Ship’s Blog

  • EXXpedition Blog Photo Day 1

    eXXpedition: Setting sail from Lanzarote

    After five days in Marina Lanzarote, taking part and leading workshops/talks for the Atlantic Odyssey, Sea Dragon and her team of 14 changemakers has finally set sail! After crossing the line with 34 Atlantic Odyssey boats, we set a course between Lanzarote and Fuerteventura heading out into the BIG WIDE ATLANTIC OCEAN!

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    eXXpedition Caribbean 2017

    Come and live aboard Sea Dragon as we hop between islands, sampling waters, surveying waste and reach out to local communities.

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    Adios

    Lanzarote, on the horizon for hours as a question mark – cloud or land? – came into focus as an extended sprawl of volcanic hills. A fantastically arid landscape, all browns and tans like the dried pelt of a brindled creature, a stark contrast to the lush greens of the Azores. Clusters of white buildings ran in lines like barnacles on a low-tide rock.

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  • Deck

    Studio Swine and the Golden Machine

    Reconfiguring our conception – and use – of ‘waste’ is a theme running through Studio Swine’s work, which has seen them crafting chairs from aluminium cans in Brazil, and extraordinarily beautiful, tortoiseshell-like table-tops and other objects from human hair and bio-resin in China. They first became interested in ocean plastic after Alex heard a BBC Radio 4 programme about a previous Sea Dragon voyage from Brazil to South Africa through the South Atlantic gyre. On our current journey, as we lower the fish-mouthed trawls into the sea for the daily collection of plastic and plankton, we’re witnessing an intriguing, real-time intersection of science and art.

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  • Eric Blog 1

    Ocean Friendly Design

    According to the UK Design Council, 80% of a product’s environmental impact is ‘locked in’ at the design stage. Take the humble toothbrush. Most of these apparently simple objects are made from three or four different kinds of plastics. For a toothbrush to be recycled, the different plastics would have to be separated, making toothbrush recycling, even were this technically feasible, an immediate non-starter financially. The toothbrush as a whole is a short-lived item, but actually, the only short-lived bit of it is the bristles in the head. The plastics in the handle will probably last upward of 450 years.

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  • Dragon Sailing1

    Plankton Poo

    Steph, who is normally based at the University of Exeter, talked about the research she’s been doing en route. She’s asking two main questions: 1) where on our route will we find the most plastic and plankton occurring together; 2) can we find ‘real world’ evidence (as opposed to lab-based evidence, which already exists) that plankton ingest plastic? The critical question is the second one, and the method is brilliant.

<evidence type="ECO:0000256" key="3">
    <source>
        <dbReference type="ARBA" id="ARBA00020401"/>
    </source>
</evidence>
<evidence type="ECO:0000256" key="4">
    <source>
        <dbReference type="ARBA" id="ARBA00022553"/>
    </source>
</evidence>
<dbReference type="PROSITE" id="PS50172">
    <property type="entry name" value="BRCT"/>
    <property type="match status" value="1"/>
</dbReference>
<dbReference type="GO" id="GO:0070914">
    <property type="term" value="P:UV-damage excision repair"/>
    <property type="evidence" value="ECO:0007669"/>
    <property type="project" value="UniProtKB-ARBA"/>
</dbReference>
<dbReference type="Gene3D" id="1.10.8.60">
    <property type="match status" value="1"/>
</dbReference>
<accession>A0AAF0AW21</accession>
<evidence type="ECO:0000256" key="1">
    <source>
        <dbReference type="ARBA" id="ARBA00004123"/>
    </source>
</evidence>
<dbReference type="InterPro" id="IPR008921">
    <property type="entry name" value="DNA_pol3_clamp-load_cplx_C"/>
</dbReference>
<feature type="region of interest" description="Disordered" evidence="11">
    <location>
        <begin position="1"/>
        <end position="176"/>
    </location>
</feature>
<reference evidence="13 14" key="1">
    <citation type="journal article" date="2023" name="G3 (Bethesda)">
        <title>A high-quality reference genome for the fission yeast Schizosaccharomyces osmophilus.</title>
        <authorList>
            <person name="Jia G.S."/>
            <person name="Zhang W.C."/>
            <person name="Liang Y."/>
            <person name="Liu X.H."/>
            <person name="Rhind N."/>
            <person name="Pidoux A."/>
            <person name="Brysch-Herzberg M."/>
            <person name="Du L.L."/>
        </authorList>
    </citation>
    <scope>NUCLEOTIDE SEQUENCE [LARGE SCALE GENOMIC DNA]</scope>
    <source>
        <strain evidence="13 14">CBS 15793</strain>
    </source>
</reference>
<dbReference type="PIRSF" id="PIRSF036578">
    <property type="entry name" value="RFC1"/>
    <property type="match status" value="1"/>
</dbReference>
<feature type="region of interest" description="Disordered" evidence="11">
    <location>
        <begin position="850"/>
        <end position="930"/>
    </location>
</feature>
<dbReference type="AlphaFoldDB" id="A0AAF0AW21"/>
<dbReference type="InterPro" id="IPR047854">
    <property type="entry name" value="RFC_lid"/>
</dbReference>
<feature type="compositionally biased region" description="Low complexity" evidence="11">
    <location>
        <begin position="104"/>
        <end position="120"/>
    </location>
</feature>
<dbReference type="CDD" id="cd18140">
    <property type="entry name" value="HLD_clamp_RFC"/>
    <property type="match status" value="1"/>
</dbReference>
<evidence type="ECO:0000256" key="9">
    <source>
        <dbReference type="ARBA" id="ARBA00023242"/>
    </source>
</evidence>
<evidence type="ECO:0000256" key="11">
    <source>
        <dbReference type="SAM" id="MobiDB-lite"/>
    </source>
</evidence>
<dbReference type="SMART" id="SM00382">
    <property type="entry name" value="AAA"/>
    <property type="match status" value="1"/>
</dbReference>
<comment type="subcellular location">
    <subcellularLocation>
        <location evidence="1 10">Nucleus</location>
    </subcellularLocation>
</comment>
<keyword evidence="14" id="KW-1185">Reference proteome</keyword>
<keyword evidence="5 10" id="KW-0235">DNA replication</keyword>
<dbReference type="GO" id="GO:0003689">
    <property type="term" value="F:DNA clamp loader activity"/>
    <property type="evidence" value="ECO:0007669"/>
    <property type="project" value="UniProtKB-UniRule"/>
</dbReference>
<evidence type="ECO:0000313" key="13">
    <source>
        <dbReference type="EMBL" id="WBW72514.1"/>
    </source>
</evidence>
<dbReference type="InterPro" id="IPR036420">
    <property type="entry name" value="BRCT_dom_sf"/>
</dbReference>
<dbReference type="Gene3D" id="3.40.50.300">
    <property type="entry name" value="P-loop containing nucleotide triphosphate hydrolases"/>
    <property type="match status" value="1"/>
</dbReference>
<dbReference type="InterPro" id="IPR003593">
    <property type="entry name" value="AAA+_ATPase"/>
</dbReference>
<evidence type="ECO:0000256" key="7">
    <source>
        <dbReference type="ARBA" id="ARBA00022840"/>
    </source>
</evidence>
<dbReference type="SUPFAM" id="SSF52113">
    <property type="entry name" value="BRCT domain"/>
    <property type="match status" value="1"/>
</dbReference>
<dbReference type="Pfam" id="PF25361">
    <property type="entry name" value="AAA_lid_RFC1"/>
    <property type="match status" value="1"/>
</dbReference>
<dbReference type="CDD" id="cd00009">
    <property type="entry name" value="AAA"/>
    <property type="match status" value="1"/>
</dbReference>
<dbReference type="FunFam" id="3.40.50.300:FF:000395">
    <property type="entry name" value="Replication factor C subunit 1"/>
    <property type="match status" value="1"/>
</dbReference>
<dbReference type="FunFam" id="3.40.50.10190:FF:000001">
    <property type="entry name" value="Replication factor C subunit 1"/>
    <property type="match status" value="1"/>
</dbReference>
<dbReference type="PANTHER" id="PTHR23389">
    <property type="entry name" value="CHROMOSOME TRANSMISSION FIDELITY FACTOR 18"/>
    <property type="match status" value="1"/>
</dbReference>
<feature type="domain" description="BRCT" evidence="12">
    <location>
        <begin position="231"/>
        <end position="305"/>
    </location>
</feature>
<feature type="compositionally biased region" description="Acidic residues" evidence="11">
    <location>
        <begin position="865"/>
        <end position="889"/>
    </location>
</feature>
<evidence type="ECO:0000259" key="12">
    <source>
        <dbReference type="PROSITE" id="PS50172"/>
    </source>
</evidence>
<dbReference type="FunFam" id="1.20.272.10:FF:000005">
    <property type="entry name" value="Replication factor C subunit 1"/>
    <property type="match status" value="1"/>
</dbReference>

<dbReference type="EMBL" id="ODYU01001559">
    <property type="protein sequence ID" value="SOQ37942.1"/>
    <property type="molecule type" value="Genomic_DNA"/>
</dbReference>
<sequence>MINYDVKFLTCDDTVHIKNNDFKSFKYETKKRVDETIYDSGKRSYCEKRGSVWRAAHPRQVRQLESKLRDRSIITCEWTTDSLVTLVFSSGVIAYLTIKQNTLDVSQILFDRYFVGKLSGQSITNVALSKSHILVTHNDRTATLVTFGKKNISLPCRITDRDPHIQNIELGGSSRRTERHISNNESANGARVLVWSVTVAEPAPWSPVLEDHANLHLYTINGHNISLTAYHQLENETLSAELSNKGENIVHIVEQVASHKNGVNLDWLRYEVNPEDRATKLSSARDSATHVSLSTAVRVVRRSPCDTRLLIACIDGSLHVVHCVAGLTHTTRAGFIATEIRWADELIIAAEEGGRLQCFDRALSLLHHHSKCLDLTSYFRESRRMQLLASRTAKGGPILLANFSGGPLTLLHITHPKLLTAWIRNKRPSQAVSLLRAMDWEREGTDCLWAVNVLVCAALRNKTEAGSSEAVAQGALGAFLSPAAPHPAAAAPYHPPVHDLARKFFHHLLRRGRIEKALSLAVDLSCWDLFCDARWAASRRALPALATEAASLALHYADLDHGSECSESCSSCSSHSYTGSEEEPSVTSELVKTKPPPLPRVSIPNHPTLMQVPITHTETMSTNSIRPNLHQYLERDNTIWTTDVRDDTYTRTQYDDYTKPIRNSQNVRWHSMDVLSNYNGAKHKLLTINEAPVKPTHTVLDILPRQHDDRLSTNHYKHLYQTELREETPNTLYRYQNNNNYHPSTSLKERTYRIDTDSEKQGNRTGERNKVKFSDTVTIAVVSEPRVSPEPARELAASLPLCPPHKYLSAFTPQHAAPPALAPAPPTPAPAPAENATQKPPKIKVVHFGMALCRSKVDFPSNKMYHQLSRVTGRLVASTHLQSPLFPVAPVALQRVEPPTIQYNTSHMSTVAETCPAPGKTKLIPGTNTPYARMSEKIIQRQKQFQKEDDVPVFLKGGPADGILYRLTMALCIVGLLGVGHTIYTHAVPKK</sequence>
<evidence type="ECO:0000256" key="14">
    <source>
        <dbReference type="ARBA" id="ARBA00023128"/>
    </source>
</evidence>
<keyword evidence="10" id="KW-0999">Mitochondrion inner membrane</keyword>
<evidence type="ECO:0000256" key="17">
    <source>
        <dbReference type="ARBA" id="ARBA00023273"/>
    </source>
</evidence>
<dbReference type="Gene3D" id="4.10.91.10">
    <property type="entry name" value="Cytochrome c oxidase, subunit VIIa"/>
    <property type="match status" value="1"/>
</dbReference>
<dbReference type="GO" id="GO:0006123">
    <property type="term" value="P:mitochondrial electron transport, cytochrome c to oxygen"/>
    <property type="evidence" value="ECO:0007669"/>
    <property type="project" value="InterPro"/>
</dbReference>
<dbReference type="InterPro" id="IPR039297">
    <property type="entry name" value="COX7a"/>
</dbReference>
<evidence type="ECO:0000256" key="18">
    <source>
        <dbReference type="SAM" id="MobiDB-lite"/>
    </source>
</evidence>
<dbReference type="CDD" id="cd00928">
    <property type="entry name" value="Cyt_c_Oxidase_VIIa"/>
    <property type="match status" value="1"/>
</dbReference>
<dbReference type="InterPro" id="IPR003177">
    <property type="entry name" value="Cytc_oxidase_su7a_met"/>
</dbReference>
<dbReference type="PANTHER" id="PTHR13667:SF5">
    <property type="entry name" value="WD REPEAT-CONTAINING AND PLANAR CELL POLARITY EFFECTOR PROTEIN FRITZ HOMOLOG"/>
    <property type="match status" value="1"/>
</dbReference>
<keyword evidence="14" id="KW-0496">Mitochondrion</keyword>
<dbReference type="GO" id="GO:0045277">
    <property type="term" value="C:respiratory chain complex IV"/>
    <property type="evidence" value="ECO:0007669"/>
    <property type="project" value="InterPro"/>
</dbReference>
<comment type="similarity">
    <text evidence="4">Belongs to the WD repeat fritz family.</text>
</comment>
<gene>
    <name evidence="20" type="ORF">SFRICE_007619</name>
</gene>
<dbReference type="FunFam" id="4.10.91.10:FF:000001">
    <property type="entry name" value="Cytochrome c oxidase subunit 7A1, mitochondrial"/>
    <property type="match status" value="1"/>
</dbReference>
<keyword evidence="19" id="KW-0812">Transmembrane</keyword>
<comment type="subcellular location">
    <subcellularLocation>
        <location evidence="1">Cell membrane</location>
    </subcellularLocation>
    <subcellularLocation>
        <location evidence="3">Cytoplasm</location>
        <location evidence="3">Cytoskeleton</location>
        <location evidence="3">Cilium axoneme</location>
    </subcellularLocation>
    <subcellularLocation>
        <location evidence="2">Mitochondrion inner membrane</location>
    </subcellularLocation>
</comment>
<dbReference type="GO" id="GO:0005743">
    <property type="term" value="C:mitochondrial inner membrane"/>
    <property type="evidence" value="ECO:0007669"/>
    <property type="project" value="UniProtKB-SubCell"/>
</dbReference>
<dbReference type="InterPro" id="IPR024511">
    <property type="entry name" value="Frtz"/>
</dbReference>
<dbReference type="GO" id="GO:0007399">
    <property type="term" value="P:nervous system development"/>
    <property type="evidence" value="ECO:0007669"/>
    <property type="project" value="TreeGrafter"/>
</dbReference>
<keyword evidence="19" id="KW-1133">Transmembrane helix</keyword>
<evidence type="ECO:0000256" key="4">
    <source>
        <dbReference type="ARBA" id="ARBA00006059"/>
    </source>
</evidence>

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  • Arjen 3

    Transitions

    That night, by now so used to falling asleep in motion, our berths surging and swaying through the waves, the sudden lack of movement felt unnatural and abrupt, as if someone had slammed on the brakes. These are truly strange transitions, I’m finding, from ocean and motion to stationary land; from the mini-world of our boat, at once small and yet travelling through an immensity of ocean and sky, to the endless-but-limited options of land-life.

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  • First Sampling

    Horizons

    On the early watch, a colourless sun turns the shifting waves to a runway of dynamic molten silver. At dusk, as the light leaches away, the sea turns pewter, then gun-metal grey, the wave surfaces etched and chiselled and constantly in motion. At night, there’s an immensity of stars, silent above the black sea. It’s the biggest space I’ve ever been in. It’s extraordinarily, exhilaratingly, utterly wonderful. And I suspect, as I notice my distinctly mixed reactions to the news that we might reach land tomorrow, addictive.

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    Cruising

    Highlights of the trip so far have involved dolphins; Steph giving an excellent talk about her research with laptop slides on deck and dolphins arching in the background; and bioluminescent dolphins lighting up a dark night like waterborne fireworks. From our perspective, in many ways so out of our element, that there are creatures so at home in the sea seems amazing. Amazing and, inevitably, bittersweet to watch them leaping and sparkling given what we know about how we are changing their world.

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    Brilliant

    Brilliant. That’s the word in mind today. The combination of people, skills, professions, interests and passions on board – marine scientists, photographers, film-makers, plastic pollution activists and campaigners, commercial project managers, conservationists, philosophers, generally interested folk and, of course, sailors. With luck and a fair wind, bringing these perspectives to bear on the horrible challenge that is ocean plastic pollution will throw up some genuinely constructive ideas and solutions.

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